rings. Solid shanks can double as prongs or channels for setting.
|Turn the ring to inspect the sides for symmetry, adequate thickness
(typically not less than 1.5mm) and distinct finishes. Shanks may be tapered
for a beautiful transition to the stones or for function to keep
a top-heavy ring from rotating.
||There are three basic shank shapes and endless variations.|
Finally, look inside the finger hole: you should be able to easily read
the quality mark and manufacturer's mark. The base of the lower gallery
should be symmetrical and well-finished.
You can reach Jeffrey at his studio in Dallas, (972) 496-6042.
Illustrations by Lainie Mann
The JA Professional's Guide to Fine
Inspecting Three-Stone Rings
By Mark B. Mann
JA Director of Professional Certification
These features are essential to ensuring quality when inspecting a three-stone
A. The center and side stones are level and securely set.
B. The center stone is not so high from the finger hole that it turns
the ring or makes it uncomfortable to wear. The culet of the stone doesn't
protrude into the finger hole.
C. All prongs are shaped and tapered evenly.
D. For structural security, the angle of the prongs holding the center
stone is 65° to 75° from the lower gallery and symmetrical from
E. The side stones are angled from the center to maximize the overall
appearance of all stones in the ring.
F. The height and angle of the side stones form a pleasing transition
from the center stone to the shank. (Ring size can suggest the best position
of the side stones. Usually, the larger the ring size, the less the stones
will angle downward.)
G. All solder joints are complete and free of pits.
H. The distance between the upper and lower gallery wires are even and
proportionate to the overall ring.
I. The quality mark and manufacturer's mark are visible and easy to read.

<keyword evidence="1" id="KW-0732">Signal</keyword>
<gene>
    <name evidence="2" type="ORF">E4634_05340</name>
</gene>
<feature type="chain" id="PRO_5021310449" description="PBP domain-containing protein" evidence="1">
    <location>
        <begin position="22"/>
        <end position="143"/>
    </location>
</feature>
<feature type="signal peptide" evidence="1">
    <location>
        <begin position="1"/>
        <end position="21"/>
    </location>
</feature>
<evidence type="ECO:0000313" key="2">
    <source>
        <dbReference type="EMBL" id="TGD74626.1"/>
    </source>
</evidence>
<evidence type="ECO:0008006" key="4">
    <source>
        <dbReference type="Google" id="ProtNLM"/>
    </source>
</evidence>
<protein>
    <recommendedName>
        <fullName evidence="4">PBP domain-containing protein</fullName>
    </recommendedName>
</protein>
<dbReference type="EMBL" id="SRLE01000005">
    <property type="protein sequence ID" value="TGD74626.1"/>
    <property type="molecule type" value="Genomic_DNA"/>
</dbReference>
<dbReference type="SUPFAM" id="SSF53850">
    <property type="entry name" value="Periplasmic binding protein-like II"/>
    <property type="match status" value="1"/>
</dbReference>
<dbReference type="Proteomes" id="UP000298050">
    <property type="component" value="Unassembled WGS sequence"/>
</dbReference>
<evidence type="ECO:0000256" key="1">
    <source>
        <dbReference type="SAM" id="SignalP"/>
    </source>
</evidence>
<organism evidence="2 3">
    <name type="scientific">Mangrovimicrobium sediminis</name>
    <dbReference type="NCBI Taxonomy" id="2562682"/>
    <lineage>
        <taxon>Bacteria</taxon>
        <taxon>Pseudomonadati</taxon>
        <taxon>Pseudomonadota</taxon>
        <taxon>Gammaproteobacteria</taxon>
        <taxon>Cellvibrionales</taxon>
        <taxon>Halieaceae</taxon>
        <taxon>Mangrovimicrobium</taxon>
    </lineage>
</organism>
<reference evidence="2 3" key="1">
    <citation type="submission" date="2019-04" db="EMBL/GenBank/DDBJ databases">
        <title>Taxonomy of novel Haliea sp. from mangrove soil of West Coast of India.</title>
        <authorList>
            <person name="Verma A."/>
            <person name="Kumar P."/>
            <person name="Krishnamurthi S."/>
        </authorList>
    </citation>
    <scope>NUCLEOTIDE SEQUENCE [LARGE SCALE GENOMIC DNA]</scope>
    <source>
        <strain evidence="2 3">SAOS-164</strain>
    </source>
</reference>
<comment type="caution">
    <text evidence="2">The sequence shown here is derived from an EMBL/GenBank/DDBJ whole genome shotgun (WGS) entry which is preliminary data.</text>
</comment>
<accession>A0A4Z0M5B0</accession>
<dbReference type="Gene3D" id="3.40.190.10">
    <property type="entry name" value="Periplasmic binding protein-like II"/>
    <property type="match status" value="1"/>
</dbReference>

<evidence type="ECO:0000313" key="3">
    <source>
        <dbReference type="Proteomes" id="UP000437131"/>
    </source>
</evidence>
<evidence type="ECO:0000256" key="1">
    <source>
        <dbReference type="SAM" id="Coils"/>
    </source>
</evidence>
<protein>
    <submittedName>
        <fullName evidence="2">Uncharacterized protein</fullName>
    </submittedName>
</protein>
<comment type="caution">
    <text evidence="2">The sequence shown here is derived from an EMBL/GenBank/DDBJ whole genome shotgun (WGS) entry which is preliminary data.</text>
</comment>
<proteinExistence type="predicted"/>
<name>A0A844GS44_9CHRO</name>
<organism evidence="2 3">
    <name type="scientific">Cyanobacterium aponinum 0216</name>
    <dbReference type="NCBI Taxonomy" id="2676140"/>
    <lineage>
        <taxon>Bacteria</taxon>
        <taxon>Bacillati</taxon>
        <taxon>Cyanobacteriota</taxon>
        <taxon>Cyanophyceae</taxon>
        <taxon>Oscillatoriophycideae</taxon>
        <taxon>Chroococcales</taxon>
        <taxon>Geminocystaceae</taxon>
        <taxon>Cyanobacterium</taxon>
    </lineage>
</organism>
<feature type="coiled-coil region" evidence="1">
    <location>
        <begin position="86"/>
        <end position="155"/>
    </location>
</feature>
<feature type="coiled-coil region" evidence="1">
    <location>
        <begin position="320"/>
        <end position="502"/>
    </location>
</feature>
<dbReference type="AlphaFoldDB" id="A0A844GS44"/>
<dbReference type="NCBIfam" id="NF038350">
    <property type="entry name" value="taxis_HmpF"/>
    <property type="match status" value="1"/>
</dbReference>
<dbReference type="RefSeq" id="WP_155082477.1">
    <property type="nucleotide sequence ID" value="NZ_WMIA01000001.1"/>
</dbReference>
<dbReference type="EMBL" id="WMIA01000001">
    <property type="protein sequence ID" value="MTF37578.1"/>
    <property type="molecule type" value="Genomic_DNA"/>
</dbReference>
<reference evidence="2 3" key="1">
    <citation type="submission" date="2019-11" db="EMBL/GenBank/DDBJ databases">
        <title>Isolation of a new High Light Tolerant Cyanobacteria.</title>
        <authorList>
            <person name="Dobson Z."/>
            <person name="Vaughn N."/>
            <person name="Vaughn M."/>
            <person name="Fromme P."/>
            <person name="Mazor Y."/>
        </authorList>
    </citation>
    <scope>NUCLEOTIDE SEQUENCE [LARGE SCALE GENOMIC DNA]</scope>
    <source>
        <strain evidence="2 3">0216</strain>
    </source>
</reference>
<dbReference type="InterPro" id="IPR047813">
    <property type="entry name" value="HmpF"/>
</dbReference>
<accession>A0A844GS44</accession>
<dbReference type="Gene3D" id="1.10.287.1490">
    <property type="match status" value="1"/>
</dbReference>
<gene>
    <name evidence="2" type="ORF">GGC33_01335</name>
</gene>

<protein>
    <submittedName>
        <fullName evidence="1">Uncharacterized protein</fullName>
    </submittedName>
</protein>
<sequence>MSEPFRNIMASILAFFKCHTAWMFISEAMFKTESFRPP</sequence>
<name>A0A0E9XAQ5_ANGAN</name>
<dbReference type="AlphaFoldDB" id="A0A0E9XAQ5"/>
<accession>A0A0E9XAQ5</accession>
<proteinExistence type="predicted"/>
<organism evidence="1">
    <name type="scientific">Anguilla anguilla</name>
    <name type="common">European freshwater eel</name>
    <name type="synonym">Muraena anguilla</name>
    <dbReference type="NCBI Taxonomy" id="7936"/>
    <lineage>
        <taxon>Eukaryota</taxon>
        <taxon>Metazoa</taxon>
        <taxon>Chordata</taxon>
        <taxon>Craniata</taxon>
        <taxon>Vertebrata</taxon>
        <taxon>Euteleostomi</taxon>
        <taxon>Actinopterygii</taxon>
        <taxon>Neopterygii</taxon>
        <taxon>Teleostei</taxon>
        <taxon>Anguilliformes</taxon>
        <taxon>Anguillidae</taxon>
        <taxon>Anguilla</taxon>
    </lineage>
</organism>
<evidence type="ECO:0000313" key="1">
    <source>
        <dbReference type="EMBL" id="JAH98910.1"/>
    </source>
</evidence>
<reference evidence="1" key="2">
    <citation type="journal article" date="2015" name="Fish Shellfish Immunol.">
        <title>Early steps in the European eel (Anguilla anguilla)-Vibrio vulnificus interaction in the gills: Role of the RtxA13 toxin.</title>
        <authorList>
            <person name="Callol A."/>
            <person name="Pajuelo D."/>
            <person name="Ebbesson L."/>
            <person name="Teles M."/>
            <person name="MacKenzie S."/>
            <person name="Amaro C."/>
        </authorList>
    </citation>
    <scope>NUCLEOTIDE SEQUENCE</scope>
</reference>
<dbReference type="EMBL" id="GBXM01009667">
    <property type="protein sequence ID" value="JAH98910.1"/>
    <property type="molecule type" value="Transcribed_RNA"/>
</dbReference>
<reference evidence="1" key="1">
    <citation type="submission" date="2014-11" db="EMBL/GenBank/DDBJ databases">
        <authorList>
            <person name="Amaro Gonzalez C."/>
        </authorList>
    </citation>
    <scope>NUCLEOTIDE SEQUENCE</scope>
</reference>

J. The inside of the ring is flat, even and free of polish lines.
K. All metal junctions are free of excess solder; the detail is crisp,
polished and free of pits and tool marks.
Features Indicating Potential or Actual Problems
The center stone is not level. The culet protrudes into the finger hole.
The side stones are not symmetrical to the
The stones are "trapped" in the setting (see sidebar at right)
The ring shank is not symmetrical when viewed from the finger hole. The
ring shows wear at the side and bottom. The shank design is not symmetrical
on the side.
An important quality feature in a three-stone ring is that all stones
are properly seated in their prongs rather than being trapped between the
gallery (or seat) and bent prongs. Fitted, notched seats in the prongs ensure
the stones will remain level and secure in the settings. Set-prongs are
notched and the stone is level.
The prongs are notched and the stone is securely seated in them
The stone is trapped be-tween the upper gallery wire and the bent prong
Illustrations by Lainie Mann
© 1999 Jewelers of America
This information is required to pass the fourth level JA® Certified
Master Bench Jeweler of the JA® Bench Jeweler Certification program.
Installments previously published in Professional Jeweler are
now available in a countertop book titled The JA Professional's Guide to
Fine Jewelry Craftsmanship. To order a copy, call Jewelers of America Inc.
at (800) 223-0673.
Copyright © 1999 by Bond Communications.